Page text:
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4 Wrong Ways to Kick-Off a Business Sale

Many times, a client comes to TKO Miller and he or she has already started conversations with a prospective buyer.  In many of those cases, communication has broken down or things are not going the way the business owner thinks they should, and they bring us into the loop.  Unfortunately, it can be very difficult to un-do a mismanaged sale kick-off. Here are a few things we see that are sure to get things off on the wrong foot.

1. Reaching Out to Potential Buyers One at a Time

This is the number one mistake that business owners make. They decide to start a conversation with one potential buyer. Talking to buyers is definitely part of the process, but it is not the beginning of the process. If you think you want to sell your business, engage an investment banker who will put together information and will share it with more than one buyer. The very fact that there is more than one buyer will create competition and keep all parties at the table honest and putting their best foot forward. The difference between running a real process with multiple buyers and a conversation with one interested party cannot be underestimated. It can mean the difference of millions of dollars to the business owner, as well as completely different post-transaction terms and conditions.

2. Sending Out Your Financials and Your Website Address

Sending over your financials and letting someone figure out your business by looking at your website is not due diligence.  A buyer may suggest that this is all he or she needs to get started, but don’t fall for this trap. When someone has incomplete information and then gives you an indication of value for your business, that value is not something you should give any weight. This value is usually a way to encourage a business owner to stop talking to other parties. When an owner stops talking to other parties, competition is eliminated and the advantage in all future negotiations will fall to the buyer. 

Even if you are talking with more than one potential buyer, it is imperative that they both receive the same information. For instance, if you get a preliminary value from a buyer that has reviewed your financials and to whom you have given a customer list, you cannot compare that with an indication received by someone who has reviewed your financials and had a quick conversation with your CFO. These two groups have different information and for you to stop everything and go with one group exclusively might mean that you have picked the wrong party!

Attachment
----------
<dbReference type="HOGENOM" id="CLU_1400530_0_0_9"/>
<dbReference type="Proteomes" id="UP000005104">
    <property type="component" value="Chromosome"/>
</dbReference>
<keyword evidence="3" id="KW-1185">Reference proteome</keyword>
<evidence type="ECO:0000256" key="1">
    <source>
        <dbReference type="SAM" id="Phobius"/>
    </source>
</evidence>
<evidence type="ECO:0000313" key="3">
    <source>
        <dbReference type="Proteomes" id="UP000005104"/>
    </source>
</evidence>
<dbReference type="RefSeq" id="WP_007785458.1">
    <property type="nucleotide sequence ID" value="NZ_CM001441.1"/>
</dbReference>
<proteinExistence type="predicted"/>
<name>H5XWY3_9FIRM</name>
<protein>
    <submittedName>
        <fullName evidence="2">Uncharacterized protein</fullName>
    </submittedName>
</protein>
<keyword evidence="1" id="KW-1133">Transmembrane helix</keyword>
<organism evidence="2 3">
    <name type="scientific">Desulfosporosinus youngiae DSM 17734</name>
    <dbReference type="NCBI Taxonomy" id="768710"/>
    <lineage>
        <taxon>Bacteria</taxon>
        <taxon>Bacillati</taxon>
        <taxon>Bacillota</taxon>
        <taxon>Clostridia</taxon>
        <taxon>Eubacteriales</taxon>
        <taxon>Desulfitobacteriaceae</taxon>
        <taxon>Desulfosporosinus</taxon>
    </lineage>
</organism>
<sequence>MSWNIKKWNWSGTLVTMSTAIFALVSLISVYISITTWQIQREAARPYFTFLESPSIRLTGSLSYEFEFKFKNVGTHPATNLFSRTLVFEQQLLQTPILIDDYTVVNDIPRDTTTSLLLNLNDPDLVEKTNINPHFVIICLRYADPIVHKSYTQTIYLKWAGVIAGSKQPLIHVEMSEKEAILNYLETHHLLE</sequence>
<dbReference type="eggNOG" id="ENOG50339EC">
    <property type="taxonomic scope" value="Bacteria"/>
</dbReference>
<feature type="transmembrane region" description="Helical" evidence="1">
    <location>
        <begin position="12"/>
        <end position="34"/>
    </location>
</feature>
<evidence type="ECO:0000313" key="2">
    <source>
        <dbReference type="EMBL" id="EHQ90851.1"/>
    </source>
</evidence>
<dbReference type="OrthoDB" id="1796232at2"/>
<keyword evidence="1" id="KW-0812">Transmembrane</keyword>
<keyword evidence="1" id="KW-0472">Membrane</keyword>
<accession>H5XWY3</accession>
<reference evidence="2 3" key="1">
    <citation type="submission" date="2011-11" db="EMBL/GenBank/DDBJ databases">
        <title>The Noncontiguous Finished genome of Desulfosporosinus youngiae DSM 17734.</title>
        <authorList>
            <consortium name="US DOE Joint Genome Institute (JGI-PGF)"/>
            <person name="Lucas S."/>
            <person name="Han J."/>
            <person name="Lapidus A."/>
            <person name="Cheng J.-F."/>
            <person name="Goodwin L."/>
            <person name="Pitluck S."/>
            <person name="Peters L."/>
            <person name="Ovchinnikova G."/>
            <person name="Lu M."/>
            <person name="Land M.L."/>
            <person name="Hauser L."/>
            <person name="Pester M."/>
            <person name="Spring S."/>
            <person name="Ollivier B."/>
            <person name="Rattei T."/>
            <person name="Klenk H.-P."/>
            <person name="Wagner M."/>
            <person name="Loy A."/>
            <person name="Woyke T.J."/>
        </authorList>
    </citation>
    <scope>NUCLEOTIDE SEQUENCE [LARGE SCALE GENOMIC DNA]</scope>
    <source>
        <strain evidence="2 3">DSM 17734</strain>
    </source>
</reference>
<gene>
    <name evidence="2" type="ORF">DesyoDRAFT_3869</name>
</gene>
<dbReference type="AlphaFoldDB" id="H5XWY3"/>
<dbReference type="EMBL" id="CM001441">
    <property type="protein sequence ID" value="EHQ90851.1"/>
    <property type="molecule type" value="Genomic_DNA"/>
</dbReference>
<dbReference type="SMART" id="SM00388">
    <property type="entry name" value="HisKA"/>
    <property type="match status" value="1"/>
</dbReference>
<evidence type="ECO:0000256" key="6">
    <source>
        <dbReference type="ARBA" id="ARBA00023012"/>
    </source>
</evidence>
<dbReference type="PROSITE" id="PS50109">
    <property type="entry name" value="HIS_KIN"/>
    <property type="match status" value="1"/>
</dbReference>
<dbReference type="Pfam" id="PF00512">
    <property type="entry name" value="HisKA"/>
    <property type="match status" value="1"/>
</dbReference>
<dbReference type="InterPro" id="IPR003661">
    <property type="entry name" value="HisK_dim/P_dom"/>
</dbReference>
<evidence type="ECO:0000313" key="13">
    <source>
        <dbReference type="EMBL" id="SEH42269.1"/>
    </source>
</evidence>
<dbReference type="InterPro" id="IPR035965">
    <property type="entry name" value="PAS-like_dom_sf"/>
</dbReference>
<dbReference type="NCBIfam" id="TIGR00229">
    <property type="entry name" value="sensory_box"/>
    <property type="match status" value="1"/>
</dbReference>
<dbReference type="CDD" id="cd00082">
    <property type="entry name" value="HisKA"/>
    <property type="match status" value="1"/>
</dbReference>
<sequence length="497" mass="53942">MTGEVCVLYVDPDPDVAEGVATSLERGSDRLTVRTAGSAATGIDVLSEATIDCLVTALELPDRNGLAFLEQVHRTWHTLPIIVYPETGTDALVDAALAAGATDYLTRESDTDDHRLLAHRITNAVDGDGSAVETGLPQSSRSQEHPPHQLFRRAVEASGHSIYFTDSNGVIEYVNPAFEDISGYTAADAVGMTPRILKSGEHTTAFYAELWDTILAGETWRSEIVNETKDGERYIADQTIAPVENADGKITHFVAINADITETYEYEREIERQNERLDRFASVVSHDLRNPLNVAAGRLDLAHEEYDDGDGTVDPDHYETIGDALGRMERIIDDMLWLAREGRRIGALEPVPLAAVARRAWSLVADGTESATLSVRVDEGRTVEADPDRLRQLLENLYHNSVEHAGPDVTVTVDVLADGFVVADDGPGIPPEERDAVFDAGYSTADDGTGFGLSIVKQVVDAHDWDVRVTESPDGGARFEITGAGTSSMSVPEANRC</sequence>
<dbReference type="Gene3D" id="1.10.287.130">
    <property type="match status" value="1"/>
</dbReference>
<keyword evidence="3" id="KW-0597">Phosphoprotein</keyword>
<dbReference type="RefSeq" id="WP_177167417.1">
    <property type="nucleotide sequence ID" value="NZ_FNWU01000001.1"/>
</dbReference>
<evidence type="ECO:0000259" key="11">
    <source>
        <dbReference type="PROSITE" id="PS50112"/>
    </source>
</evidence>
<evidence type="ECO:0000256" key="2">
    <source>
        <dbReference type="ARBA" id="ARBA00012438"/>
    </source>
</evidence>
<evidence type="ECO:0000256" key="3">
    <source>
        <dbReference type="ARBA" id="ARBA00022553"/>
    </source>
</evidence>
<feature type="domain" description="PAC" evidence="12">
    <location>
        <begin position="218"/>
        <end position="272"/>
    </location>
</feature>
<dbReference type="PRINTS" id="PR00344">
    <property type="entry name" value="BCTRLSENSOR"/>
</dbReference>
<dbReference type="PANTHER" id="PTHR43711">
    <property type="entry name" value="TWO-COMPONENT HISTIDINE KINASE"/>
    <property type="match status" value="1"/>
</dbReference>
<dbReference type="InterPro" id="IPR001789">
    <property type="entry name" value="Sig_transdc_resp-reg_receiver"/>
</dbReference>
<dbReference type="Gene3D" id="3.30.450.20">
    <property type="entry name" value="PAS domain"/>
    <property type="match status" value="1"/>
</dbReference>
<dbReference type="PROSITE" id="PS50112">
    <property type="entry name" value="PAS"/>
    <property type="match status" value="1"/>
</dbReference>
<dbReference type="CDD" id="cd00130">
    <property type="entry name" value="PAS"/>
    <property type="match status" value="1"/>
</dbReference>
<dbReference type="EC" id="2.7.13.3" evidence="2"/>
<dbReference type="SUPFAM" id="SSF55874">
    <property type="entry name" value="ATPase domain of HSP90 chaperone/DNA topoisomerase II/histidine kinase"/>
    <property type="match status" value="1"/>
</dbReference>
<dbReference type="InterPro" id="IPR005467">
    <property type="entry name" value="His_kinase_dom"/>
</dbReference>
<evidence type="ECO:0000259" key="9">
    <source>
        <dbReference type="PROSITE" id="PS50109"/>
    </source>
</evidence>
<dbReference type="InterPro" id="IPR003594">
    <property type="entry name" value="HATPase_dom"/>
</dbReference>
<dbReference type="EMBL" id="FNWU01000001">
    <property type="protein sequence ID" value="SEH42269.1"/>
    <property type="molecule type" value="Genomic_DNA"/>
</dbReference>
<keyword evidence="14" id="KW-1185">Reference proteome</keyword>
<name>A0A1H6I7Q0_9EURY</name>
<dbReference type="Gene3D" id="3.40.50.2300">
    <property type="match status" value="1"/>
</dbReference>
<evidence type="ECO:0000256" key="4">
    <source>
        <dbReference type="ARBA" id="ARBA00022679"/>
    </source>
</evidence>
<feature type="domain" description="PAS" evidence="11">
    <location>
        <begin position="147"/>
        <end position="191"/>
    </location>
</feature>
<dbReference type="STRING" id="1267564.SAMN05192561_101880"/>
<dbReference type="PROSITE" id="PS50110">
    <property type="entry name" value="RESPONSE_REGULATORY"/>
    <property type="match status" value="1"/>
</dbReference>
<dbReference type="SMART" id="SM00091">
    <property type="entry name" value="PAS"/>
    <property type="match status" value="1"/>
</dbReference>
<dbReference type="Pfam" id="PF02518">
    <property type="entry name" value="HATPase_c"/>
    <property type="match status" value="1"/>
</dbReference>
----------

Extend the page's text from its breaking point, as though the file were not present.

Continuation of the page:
Materials for a business sale are very carefully constructed to eliminate one-time events and make sure that the business is portrayed in the best possible light. Your investment banker makes sure that everyone gets the same information and he or she will also track what potential buyers spend their time analyzing.  This way, when you receive preliminary indications, you have the ability to compare apples to apples.

3. Try to do it Yourself

Because the sale of your business is such an important event, it really should not be taken on as a “side job” or as a second thought. There is no easy way to engage a buyer that will yield the results you want. It is best to assemble a team of professionals to help you with this endeavor the minute you find yourself contemplating a sale. Even if you change your mind, you will avoid the pitfalls of casually sending over your information and getting less than attractive results. 

In addition to the diligence part of selling a business, there are hundreds of decisions that will need to be made as you move towards a completed transaction. Because a deal team has done many transactions, they are in a much better place to counsel a business owner on what normally happens in a transaction and what the risks and rewards of certain proposals may be. If you attempt to complete a business sale yourself, you generally have no way of knowing what the “market” for certain terms and conditions is at that time.

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4. Thinking You’re Done When You Engage an Investment Banker

Many, many business owners start the sale the correct way and hire a professional to prepare the information and to negotiate on their behalf. Sometimes, after an investment banker is hired, a business owner feels like the hard part is over. This is not the case. The business must continue to perform throughout the sale process. The worst possible way to kick off a business sale is to prepare information, send it to buyers, and then have a bad month or lose a key customer. As a business owner, the most important job you have after you engage an investment banker is to make sure that the business is running at peak performance.  Nothing boosts your competitive edge more than a month that beats projections or the addition of a new customer. Correspondingly, nothing will stall a business sale process faster than a down month or the loss of a customer. Once you engage your team to sell the business, it is imperative that the business owner focuses on making the business execute at its highest level. You are at the beginning of the process once you’ve hired your team, not the end.

Deciding  to sell your business is a big step. Let’s work together to get things started on the right foot. 

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